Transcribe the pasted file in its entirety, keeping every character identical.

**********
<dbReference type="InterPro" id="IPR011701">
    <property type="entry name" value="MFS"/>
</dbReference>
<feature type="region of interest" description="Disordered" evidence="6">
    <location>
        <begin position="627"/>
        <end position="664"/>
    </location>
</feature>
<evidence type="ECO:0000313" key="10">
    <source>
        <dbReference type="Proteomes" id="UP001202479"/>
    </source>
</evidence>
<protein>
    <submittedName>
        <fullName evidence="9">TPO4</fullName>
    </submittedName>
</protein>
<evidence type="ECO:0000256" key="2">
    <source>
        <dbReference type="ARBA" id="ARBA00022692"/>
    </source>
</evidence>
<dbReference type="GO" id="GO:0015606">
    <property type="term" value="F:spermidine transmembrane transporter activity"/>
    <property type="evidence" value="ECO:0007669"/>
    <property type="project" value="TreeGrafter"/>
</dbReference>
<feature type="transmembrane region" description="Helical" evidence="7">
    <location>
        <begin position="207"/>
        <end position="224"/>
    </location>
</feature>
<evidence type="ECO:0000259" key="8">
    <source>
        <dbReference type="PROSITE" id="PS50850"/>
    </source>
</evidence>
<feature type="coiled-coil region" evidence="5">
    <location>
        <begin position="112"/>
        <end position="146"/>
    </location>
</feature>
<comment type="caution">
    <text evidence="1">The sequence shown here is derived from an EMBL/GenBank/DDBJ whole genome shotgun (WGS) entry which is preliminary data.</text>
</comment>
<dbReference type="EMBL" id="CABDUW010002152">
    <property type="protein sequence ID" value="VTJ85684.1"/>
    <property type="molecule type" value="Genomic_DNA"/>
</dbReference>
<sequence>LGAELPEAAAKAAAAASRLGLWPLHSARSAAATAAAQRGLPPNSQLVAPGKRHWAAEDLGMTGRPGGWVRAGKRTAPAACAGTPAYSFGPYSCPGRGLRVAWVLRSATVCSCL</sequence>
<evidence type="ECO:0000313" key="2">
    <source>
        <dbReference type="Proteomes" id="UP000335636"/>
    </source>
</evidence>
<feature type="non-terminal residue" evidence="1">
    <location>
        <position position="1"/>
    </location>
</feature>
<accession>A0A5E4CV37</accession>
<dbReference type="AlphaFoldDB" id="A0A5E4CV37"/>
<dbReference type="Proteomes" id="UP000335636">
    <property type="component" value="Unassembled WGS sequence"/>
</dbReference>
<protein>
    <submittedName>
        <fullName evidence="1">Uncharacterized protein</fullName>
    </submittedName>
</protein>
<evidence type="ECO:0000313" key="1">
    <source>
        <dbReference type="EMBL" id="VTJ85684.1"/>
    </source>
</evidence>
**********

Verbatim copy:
<dbReference type="InterPro" id="IPR011701">
    <property type="entry name" value="MFS"/>
</dbReference>
<feature type="region of interest" description="Disordered" evidence="6">
    <location>
        <begin position="627"/>
        <end position="664"/>
    </location>
</feature>
<evidence type="ECO:0000313" key="10">
    <source>
        <dbReference type="Proteomes" id="UP001202479"/>
    </source>
</evidence>
<protein>
    <submittedName>
        <fullName evidence="9">TPO4</fullName>
    </submittedName>
</protein>
<evidence type="ECO:0000256" key="2">
    <source>
        <dbReference type="ARBA" id="ARBA00022692"/>
    </source>
</evidence>
<dbReference type="GO" id="GO:0015606">
    <property type="term" value="F:spermidine transmembrane transporter activity"/>
    <property type="evidence" value="ECO:0007669"/>
    <property type="project" value="TreeGrafter"/>
</dbReference>
<feature type="transmembrane region" description="Helical" evidence="7">
    <location>
        <begin position="207"/>
        <end position="224"/>
    </location>
</feature>
<evidence type="ECO:0000259" key="8">
    <source>
        <dbReference type="PROSITE" id="PS50850"/>
    </source>
</evidence>
<feature type="coiled-coil region" evidence="5">
    <location>
        <begin position="112"/>
        <end position="146"/>
    </location>
</feature>
<comment type="caution">
    <text evidence="1">The sequence shown here is derived from an EMBL/GenBank/DDBJ whole genome shotgun (WGS) entry which is preliminary data.</text>
</comment>
<dbReference type="EMBL" id="CABDUW010002152">
    <property type="protein sequence ID" value="VTJ85684.1"/>
    <property type="molecule type" value="Genomic_DNA"/>
</dbReference>
<sequence>LGAELPEAAAKAAAAASRLGLWPLHSARSAAATAAAQRGLPPNSQLVAPGKRHWAAEDLGMTGRPGGWVRAGKRTAPAACAGTPAYSFGPYSCPGRGLRVAWVLRSATVCSCL</sequence>
<evidence type="ECO:0000313" key="2">
    <source>
        <dbReference type="Proteomes" id="UP000335636"/>
    </source>
</evidence>
<feature type="non-terminal residue" evidence="1">
    <location>
        <position position="1"/>
    </location>
</feature>
<accession>A0A5E4CV37</accession>
<dbReference type="AlphaFoldDB" id="A0A5E4CV37"/>
<dbReference type="Proteomes" id="UP000335636">
    <property type="component" value="Unassembled WGS sequence"/>
</dbReference>
<protein>
    <submittedName>
        <fullName evidence="1">Uncharacterized protein</fullName>
    </submittedName>
</protein>
<evidence type="ECO:0000313" key="1">
    <source>
        <dbReference type="EMBL" id="VTJ85684.1"/>
    </source>
</evidence>